The San Francisco Chronicle recently profiled a problem that area startups are facing: office thieves. A pair of companies in San Francisco, BuildZoom and Demand Local, have both been targeted by burglars, who broke into their headquarters and plundered their “open offices.” Could the layout have helped these criminals steal electronics?

Security camera footage from BuildZoom shows a thief, who appears to be a young woman, walking around from desk to desk, opening drawers and inspecting the workstations. She can be clearly seen picking up items and putting them into a green plastic bag. Because the desks are all clustered together, it’s easy for the camera to watch her—but it’s also easy for her to steal.

Writing for Fast Co. Design, Shauncy Ferro questions whether or not the same things that make the “open office” so desirable also make it vulnerable. This is encouraged by the more free-form approach to professional life that many startups and tech companies take, which encourage employees to work during irregular office hours and/or remotely.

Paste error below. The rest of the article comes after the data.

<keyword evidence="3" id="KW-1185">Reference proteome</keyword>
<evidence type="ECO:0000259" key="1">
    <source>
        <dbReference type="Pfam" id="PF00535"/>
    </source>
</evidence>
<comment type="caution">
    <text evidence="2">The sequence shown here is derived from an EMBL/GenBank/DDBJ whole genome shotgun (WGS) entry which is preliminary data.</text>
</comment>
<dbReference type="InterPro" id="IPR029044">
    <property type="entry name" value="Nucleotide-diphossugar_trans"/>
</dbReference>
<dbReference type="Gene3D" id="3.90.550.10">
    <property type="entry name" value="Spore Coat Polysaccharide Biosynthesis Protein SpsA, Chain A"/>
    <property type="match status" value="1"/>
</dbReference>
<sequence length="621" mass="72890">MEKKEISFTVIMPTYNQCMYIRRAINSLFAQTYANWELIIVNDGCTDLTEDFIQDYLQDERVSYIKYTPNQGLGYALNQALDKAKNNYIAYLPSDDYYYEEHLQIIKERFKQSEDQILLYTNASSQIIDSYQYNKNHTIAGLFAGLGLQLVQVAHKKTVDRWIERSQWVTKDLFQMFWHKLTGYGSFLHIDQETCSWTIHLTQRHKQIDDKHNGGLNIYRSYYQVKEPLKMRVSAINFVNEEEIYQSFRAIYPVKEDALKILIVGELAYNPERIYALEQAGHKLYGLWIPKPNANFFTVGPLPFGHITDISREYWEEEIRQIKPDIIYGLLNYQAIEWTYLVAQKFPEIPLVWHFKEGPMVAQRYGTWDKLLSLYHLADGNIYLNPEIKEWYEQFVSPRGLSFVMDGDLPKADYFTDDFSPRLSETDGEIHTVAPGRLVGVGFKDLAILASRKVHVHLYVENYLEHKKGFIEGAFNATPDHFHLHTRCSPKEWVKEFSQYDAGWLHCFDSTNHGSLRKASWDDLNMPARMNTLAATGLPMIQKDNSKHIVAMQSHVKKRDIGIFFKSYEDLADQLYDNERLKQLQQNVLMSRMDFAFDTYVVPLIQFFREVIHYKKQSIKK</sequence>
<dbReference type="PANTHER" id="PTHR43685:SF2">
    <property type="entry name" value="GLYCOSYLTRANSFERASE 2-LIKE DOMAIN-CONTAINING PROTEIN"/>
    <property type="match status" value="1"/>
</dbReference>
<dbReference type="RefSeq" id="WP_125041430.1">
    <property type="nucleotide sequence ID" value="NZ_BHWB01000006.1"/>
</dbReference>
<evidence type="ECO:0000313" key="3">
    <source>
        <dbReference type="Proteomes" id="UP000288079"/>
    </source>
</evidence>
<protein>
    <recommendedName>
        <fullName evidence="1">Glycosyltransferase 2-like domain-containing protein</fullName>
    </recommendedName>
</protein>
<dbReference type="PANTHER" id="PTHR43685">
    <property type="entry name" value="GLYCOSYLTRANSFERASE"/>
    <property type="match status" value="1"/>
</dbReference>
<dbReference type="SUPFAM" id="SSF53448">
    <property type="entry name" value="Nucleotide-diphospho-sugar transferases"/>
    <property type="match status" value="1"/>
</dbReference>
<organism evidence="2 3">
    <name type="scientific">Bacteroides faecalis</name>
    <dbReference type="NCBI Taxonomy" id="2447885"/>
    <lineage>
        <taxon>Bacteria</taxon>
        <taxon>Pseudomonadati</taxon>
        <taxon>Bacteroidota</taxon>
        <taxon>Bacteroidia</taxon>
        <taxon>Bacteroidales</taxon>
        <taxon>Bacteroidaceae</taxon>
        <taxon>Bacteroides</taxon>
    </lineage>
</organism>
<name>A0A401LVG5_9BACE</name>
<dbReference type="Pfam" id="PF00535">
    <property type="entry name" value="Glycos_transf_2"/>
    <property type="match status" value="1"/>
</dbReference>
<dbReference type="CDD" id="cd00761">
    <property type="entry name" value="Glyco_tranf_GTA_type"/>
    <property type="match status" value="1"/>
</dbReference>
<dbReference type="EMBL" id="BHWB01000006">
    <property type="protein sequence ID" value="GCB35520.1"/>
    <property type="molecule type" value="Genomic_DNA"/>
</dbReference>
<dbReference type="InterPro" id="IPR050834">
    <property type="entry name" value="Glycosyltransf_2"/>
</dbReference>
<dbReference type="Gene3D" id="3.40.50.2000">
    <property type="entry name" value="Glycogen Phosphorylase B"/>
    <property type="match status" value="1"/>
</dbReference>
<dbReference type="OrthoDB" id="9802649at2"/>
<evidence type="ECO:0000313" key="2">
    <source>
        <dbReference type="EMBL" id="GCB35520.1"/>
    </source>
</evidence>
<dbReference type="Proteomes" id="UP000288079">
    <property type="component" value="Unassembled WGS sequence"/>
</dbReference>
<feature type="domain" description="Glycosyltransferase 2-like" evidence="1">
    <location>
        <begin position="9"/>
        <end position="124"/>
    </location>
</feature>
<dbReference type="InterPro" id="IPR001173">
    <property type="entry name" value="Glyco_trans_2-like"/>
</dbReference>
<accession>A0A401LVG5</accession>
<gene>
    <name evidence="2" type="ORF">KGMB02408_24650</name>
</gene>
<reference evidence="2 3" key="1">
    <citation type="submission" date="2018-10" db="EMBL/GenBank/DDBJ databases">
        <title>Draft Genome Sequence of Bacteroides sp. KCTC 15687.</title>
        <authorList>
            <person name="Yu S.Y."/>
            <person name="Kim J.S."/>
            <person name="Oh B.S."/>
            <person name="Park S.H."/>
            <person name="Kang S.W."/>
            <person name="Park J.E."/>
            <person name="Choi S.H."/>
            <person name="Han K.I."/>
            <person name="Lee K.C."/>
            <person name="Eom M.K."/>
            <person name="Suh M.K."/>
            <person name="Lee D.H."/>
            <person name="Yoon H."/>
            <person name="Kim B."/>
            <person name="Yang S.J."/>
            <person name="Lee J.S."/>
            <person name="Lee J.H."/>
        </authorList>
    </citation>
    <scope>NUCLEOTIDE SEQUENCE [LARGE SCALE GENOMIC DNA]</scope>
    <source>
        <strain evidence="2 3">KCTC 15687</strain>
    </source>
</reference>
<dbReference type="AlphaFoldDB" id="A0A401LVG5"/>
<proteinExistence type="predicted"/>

“Especially in Silicon Valley, companies are intent on creating a playful office vibe, one that may make people more trusting about leaving their stuff out,” Ferro writes. “High-tech access cards and ID badges give the illusion of security, but, in reality, those measures can be easily circumvented by a single employee holding the door open for a stranger.”

By reconsidering layout and design, office managers can enforce greater security, whether it’s through installing surveillance cameras, providing employees with used workstations that feature locking drawers or establishing a set of storage lockers for belongings. Encourage your employees to keep their possessions secure when they’re away from the workplace.